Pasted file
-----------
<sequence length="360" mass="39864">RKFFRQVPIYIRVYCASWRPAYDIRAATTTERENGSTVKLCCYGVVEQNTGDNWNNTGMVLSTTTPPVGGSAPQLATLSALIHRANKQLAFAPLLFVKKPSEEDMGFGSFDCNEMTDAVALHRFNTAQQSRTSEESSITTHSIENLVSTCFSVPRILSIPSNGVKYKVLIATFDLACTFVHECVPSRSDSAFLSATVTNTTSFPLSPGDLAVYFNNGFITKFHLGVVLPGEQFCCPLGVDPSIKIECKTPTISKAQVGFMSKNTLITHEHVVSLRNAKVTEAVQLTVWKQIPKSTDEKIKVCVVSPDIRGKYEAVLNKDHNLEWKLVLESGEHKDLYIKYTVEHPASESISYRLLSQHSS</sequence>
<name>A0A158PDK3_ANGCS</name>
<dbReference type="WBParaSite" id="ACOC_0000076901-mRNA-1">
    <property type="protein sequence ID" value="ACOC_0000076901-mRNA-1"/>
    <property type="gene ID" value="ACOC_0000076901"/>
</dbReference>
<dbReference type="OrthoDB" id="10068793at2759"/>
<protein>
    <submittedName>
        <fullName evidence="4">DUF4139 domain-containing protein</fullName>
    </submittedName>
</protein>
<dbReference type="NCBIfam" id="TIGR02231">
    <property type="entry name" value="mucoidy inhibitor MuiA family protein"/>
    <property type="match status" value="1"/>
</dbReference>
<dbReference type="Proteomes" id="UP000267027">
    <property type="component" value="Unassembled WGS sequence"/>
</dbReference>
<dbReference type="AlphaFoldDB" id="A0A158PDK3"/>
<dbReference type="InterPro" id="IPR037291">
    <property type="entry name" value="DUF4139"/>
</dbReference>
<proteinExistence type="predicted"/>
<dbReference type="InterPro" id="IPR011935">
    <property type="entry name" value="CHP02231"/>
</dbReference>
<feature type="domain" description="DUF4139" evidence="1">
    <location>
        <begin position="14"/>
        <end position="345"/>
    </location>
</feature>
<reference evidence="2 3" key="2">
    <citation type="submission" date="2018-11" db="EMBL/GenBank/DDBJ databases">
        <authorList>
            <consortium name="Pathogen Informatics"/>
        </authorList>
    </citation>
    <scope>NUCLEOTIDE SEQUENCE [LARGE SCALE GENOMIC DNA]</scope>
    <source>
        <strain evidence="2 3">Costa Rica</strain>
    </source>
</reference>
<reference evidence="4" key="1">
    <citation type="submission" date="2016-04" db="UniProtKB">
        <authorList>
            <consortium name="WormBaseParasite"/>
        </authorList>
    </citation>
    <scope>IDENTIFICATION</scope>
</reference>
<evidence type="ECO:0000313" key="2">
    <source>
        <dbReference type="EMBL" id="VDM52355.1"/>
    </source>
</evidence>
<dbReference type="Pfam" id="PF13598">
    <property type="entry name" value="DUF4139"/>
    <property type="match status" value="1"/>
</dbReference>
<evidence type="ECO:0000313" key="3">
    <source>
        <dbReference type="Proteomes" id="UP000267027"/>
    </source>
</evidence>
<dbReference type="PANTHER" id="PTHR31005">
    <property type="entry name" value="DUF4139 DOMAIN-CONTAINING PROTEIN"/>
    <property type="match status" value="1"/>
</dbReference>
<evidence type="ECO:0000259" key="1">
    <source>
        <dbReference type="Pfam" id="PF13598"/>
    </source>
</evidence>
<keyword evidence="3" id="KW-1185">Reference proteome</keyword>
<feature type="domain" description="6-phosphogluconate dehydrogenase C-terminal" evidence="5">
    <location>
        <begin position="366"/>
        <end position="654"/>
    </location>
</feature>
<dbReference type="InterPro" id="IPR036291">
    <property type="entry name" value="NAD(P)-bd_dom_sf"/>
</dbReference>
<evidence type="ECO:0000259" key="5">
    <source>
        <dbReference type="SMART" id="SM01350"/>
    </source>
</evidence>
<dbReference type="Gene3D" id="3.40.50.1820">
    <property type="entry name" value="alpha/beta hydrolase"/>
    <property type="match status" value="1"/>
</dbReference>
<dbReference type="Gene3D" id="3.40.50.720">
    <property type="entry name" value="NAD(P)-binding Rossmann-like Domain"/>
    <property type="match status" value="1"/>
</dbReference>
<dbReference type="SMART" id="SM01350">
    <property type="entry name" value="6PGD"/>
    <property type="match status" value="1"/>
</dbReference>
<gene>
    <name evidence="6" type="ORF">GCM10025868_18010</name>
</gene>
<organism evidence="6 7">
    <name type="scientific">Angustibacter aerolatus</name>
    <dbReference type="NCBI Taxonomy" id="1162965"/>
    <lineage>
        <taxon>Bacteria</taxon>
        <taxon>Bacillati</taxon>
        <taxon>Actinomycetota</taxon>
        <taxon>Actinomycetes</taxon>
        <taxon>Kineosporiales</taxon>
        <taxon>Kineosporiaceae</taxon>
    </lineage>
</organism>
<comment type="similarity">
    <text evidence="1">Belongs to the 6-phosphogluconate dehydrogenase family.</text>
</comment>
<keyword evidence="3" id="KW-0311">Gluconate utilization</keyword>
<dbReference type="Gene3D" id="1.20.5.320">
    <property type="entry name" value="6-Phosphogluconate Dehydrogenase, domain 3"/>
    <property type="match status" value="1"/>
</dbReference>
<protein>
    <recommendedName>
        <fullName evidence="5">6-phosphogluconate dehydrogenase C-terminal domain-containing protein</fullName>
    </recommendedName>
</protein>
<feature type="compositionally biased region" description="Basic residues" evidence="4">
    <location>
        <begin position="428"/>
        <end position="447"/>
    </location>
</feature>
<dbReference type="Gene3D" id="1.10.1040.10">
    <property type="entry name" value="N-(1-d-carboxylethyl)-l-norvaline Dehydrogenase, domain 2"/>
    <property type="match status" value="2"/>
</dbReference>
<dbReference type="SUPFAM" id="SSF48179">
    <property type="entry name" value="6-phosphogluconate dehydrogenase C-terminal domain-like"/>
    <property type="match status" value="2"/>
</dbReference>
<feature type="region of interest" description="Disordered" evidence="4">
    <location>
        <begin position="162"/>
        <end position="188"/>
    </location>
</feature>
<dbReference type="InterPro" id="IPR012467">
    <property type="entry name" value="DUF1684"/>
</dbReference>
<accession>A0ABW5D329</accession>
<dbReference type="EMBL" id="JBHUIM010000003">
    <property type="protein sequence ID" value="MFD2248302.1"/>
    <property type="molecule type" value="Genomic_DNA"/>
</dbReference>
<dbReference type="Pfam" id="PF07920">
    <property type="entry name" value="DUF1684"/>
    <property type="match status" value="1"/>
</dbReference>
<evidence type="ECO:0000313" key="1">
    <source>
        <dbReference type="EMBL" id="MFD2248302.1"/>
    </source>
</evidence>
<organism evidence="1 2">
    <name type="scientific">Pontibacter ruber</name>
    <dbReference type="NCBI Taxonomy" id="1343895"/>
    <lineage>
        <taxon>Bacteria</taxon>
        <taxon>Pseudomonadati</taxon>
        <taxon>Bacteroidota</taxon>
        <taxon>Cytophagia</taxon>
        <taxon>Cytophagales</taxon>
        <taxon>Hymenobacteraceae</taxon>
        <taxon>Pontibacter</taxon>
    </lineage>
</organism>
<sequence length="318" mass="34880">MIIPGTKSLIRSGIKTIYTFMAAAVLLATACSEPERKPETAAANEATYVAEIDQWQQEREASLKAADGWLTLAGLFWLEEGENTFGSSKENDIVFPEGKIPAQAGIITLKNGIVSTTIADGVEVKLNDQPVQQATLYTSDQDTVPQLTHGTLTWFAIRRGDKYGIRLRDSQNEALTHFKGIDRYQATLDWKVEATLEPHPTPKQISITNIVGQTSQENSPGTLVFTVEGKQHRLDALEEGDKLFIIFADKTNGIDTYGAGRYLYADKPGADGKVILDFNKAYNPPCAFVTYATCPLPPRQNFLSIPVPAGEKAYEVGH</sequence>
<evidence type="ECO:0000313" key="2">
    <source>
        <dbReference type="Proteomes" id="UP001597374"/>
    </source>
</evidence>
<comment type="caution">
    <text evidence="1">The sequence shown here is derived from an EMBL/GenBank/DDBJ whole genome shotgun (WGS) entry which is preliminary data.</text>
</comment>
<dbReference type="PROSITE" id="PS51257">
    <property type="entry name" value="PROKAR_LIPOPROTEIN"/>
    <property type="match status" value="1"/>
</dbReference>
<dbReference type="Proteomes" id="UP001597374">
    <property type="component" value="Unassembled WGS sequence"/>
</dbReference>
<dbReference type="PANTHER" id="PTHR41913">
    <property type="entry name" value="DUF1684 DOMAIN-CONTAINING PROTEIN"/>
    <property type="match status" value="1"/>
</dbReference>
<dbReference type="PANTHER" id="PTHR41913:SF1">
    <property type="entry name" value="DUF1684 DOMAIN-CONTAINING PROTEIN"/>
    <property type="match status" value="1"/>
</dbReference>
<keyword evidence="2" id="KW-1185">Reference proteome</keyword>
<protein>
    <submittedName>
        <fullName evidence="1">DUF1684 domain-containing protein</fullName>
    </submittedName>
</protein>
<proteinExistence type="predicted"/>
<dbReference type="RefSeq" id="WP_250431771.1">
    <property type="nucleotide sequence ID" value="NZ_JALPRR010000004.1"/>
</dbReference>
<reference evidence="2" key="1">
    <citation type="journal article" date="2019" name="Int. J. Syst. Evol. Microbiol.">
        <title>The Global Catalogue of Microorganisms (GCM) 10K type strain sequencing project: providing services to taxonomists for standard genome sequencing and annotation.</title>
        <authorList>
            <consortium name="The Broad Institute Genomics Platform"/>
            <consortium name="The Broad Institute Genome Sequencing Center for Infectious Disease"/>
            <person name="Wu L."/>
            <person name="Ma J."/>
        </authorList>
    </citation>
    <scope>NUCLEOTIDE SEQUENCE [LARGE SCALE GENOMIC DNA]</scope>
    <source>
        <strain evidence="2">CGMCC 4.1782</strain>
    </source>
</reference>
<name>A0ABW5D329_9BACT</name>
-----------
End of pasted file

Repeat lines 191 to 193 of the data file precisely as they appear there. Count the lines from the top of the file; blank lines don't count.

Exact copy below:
    <property type="entry name" value="PROKAR_LIPOPROTEIN"/>
    <property type="match status" value="1"/>
</dbReference>